Environmental Science - GIS/GPS

Discipline Group: 

Environmental Science

Digging for a dinosaur

24 middle school students and 11 teachers from across eastern Montana participated in the ITEST Paleo Exploration Project, which linked the group with scientists in the field (literally).  Participants discovered that while digging for dinosaurs can be exciting, it's not as easy as the popular movie makes it seem, and sometimes a lot of patience is required to unearth even a single bone.

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Learning about Urban Ecology Through the use of Visualization and Geospatial Technologies

During the past three years we have been designing and implementing a technology enhanced urban ecology program using geographic information systems (GIS) coupled with technology. Our initial work focused on professional development for in-service teachers and implementation in K-12 classrooms. However, upon reflection and analysis of the challenges that our in-service teachers faced while implementing our projects in their classrooms, we began to infuse our National Science Foundation (NSF)-funded ITEST work into our pre-service teacher preparation program.

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Examining 4-H Robotics and Geospatial Technologies in the Learning of Science, Technology, Engineering, and Mathematics Topics

The study reported here investigated the use of educational robotics, paired with GPS and GIS geospatial technologies, as a context for learning selected concepts in science, technology, engineering, and mathematics within a 4-H camp setting. The study involved 38 students between the ages of 11 to 15. A pretest-posttest quasi-experimental design was used in the study, with a 29-question multiple-choice instrument targeting various academic topics.

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In ecology classes, kids see Boston’s true nature

ITEST project Urban Ecology Institute supports science teachers with environmental curricula, materials and training.  Of note, UEI’s focus on the needs of urban students and their teachers has led the organization to develop a curriculum on environmental justice and injustice: how power and poverty determine which communities suffer environmental hazards, and which do not.

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Students say goodbye to CREST

After five years, sixteen school partnerships, 75 community partnerships, 300 direct student and teacher collaborations, thousands of students reached indirectly, and over 40 community-based projects, CREST is winding down.  This ITEST project has spent the past five years linking classroom technology with community needs while improving the learning experience for both student and teachers in the process. Student projects ranged from creating ABC books about island landmarks to trail mapping for local land trusts and multi-layered historical and ethnographic research.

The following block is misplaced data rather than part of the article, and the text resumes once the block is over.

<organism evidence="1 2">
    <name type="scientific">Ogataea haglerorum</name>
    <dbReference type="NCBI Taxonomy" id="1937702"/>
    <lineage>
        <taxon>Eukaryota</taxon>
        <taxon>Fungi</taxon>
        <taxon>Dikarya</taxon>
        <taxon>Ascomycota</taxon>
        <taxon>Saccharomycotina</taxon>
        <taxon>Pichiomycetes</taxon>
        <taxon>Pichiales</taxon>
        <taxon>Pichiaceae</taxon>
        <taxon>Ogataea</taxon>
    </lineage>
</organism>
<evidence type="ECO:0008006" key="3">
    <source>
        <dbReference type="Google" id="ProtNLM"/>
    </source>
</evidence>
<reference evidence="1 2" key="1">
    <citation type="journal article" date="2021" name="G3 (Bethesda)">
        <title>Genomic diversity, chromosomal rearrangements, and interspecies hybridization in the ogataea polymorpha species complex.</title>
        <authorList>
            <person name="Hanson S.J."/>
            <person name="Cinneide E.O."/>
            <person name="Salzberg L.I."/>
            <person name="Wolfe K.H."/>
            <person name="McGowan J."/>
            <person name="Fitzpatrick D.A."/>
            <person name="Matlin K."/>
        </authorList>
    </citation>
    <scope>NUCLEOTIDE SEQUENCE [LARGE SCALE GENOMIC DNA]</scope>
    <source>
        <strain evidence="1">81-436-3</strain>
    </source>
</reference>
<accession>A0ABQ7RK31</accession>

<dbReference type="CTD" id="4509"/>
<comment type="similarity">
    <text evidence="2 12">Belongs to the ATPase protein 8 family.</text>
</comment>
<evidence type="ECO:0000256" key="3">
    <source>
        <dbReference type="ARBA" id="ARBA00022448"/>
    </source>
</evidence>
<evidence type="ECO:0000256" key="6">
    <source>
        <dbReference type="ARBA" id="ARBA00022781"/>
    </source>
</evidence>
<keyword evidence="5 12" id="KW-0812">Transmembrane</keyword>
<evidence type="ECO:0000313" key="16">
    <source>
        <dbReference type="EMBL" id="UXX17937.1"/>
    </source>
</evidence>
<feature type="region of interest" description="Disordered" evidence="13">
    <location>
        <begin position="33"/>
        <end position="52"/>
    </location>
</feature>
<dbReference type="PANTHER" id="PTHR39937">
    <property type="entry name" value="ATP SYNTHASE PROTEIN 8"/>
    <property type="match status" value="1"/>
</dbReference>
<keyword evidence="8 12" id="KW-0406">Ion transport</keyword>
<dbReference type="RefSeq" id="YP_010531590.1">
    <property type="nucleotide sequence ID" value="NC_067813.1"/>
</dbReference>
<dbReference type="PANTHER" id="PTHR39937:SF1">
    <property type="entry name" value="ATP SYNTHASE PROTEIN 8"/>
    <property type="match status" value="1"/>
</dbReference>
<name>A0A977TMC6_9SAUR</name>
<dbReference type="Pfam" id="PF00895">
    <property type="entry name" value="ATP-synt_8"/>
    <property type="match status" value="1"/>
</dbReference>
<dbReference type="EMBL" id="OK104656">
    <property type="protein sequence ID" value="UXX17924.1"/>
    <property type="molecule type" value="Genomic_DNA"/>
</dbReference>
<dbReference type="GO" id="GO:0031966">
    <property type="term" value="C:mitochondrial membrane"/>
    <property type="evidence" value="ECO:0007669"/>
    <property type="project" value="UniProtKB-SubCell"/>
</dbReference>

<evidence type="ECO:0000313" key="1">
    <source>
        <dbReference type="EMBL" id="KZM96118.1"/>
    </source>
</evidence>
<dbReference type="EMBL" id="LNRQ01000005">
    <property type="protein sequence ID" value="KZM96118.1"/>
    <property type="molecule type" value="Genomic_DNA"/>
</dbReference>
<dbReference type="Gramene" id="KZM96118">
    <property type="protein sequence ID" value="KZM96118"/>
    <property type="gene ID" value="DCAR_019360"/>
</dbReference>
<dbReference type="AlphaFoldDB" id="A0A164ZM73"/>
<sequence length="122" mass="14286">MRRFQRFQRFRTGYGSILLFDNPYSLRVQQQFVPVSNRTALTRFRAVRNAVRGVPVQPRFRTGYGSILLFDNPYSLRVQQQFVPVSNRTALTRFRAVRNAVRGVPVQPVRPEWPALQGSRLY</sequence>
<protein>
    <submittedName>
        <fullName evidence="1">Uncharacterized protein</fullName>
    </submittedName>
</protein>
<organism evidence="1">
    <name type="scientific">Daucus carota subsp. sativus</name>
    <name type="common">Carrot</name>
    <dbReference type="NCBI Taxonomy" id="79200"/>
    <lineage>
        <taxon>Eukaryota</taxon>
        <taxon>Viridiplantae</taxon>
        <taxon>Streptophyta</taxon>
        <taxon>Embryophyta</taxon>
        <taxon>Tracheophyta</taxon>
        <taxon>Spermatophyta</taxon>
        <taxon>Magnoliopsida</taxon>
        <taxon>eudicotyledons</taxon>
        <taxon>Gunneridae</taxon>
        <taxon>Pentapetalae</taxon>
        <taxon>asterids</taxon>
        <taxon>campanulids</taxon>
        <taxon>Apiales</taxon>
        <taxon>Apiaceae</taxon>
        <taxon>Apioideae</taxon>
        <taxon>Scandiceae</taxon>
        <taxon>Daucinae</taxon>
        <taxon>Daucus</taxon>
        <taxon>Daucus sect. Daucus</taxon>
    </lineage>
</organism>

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Students consider energy future

At the five-day Energy for ME Summer Institute students and teachers from six middle schools are gaining skills by working with Maine Energy Education Program (MEEP) instructors data literacy skills, geographic information system (GIS) and ethnography educators. The skills they learn from this ITEST project will help them develop projects in their communities to lower energy costs. Progress will be monitored by analyzing electricity usage in four buildings in each of their communities using eMonitors.

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Digging dinosaurs

Led by UM Paleontology Center Director George Stanley, UM geologist and sediment specialist Marc Hendrix, and other university researchers, student-teacher teams from across Eastern Montana found, unearthed, photographed and recorded their discoveries as part of the Paleo Exploration Project, an ITEST project based out of the University of Montana.

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Camp features oldest and newest things

Northeastern Montana middle schoolers have just completed a unique camp that ties the allure of finding dinosaurs to the magic of technology. Guided by teachers who were a part of the ITEST Paleo Exploration Project, young people discovered a triceratops frill, the rib and tooth of a Tyrannosaurus rex, what is possibly a new flowering plant for the Cretaceous period, and the scientific method over the course of two one-week summer camps.

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Dinosaurs - an ancient bridge to new learning

30 middle school teachers from 20 Eastern Montana schools are participants in the ITEST Paleo Exploration Project, created in partnership between the University of Montana and Fort Peck Paleontology.  As part of this project, teachers go through several 2-day intensive trainings on using GPS units and GIS software; over summer, they will bring students to one of two summer institutes where they will do real, scientific work on fossil material that they (teachers and students) might find.

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Spatial Analysis of Fossil Sites in the Northern Plains: A Unique Model for Teacher Education

Understanding science and technology is key to our next generation’s success. Conveying the excitement of science and effectively melding it with technology in both field and classroom settings can be a challenge for many K–12 educators. Middle school is a critical juncture in a child’s educational experience, when interest in science and technology is budding. If this interest is captured, it can lead to a lifetime of learning and, for some, a rewarding profession.

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